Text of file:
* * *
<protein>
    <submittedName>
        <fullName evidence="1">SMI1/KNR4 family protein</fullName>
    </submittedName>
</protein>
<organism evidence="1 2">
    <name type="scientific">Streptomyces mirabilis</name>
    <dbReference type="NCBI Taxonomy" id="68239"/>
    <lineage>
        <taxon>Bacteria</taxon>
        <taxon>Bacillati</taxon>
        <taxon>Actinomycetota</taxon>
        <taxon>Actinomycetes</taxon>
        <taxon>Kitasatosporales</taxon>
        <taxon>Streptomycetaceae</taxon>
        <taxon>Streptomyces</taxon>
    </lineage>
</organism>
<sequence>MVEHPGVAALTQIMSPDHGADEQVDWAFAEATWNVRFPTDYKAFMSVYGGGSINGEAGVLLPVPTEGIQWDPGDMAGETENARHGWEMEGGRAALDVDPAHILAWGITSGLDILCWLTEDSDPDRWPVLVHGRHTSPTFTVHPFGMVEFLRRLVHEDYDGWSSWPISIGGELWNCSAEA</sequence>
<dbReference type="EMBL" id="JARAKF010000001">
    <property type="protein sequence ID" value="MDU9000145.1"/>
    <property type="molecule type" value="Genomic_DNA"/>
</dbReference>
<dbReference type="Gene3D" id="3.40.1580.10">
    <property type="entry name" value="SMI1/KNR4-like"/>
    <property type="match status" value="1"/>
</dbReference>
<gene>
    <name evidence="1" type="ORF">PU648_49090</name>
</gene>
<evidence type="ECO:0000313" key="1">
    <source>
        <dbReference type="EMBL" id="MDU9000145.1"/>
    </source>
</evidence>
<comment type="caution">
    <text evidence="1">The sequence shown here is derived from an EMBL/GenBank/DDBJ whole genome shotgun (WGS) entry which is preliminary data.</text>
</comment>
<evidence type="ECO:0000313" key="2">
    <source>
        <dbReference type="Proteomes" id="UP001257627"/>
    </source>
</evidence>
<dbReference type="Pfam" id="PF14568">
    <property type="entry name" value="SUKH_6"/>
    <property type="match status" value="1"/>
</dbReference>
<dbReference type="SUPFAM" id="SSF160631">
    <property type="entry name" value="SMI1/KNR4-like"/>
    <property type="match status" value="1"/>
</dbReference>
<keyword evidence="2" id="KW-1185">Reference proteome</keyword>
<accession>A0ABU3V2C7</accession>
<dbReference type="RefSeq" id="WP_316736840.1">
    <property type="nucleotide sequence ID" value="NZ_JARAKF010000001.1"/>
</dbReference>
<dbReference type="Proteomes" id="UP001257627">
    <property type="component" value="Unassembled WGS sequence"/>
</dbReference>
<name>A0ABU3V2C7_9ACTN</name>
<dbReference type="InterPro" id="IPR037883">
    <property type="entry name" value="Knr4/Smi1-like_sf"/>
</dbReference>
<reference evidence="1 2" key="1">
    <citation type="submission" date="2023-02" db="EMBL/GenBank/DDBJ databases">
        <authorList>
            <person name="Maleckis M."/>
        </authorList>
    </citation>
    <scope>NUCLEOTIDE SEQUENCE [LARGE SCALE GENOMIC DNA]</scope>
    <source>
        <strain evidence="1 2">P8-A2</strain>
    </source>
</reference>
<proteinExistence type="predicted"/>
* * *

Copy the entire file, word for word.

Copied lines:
<protein>
    <submittedName>
        <fullName evidence="1">SMI1/KNR4 family protein</fullName>
    </submittedName>
</protein>
<organism evidence="1 2">
    <name type="scientific">Streptomyces mirabilis</name>
    <dbReference type="NCBI Taxonomy" id="68239"/>
    <lineage>
        <taxon>Bacteria</taxon>
        <taxon>Bacillati</taxon>
        <taxon>Actinomycetota</taxon>
        <taxon>Actinomycetes</taxon>
        <taxon>Kitasatosporales</taxon>
        <taxon>Streptomycetaceae</taxon>
        <taxon>Streptomyces</taxon>
    </lineage>
</organism>
<sequence>MVEHPGVAALTQIMSPDHGADEQVDWAFAEATWNVRFPTDYKAFMSVYGGGSINGEAGVLLPVPTEGIQWDPGDMAGETENARHGWEMEGGRAALDVDPAHILAWGITSGLDILCWLTEDSDPDRWPVLVHGRHTSPTFTVHPFGMVEFLRRLVHEDYDGWSSWPISIGGELWNCSAEA</sequence>
<dbReference type="EMBL" id="JARAKF010000001">
    <property type="protein sequence ID" value="MDU9000145.1"/>
    <property type="molecule type" value="Genomic_DNA"/>
</dbReference>
<dbReference type="Gene3D" id="3.40.1580.10">
    <property type="entry name" value="SMI1/KNR4-like"/>
    <property type="match status" value="1"/>
</dbReference>
<gene>
    <name evidence="1" type="ORF">PU648_49090</name>
</gene>
<evidence type="ECO:0000313" key="1">
    <source>
        <dbReference type="EMBL" id="MDU9000145.1"/>
    </source>
</evidence>
<comment type="caution">
    <text evidence="1">The sequence shown here is derived from an EMBL/GenBank/DDBJ whole genome shotgun (WGS) entry which is preliminary data.</text>
</comment>
<evidence type="ECO:0000313" key="2">
    <source>
        <dbReference type="Proteomes" id="UP001257627"/>
    </source>
</evidence>
<dbReference type="Pfam" id="PF14568">
    <property type="entry name" value="SUKH_6"/>
    <property type="match status" value="1"/>
</dbReference>
<dbReference type="SUPFAM" id="SSF160631">
    <property type="entry name" value="SMI1/KNR4-like"/>
    <property type="match status" value="1"/>
</dbReference>
<keyword evidence="2" id="KW-1185">Reference proteome</keyword>
<accession>A0ABU3V2C7</accession>
<dbReference type="RefSeq" id="WP_316736840.1">
    <property type="nucleotide sequence ID" value="NZ_JARAKF010000001.1"/>
</dbReference>
<dbReference type="Proteomes" id="UP001257627">
    <property type="component" value="Unassembled WGS sequence"/>
</dbReference>
<name>A0ABU3V2C7_9ACTN</name>
<dbReference type="InterPro" id="IPR037883">
    <property type="entry name" value="Knr4/Smi1-like_sf"/>
</dbReference>
<reference evidence="1 2" key="1">
    <citation type="submission" date="2023-02" db="EMBL/GenBank/DDBJ databases">
        <authorList>
            <person name="Maleckis M."/>
        </authorList>
    </citation>
    <scope>NUCLEOTIDE SEQUENCE [LARGE SCALE GENOMIC DNA]</scope>
    <source>
        <strain evidence="1 2">P8-A2</strain>
    </source>
</reference>
<proteinExistence type="predicted"/>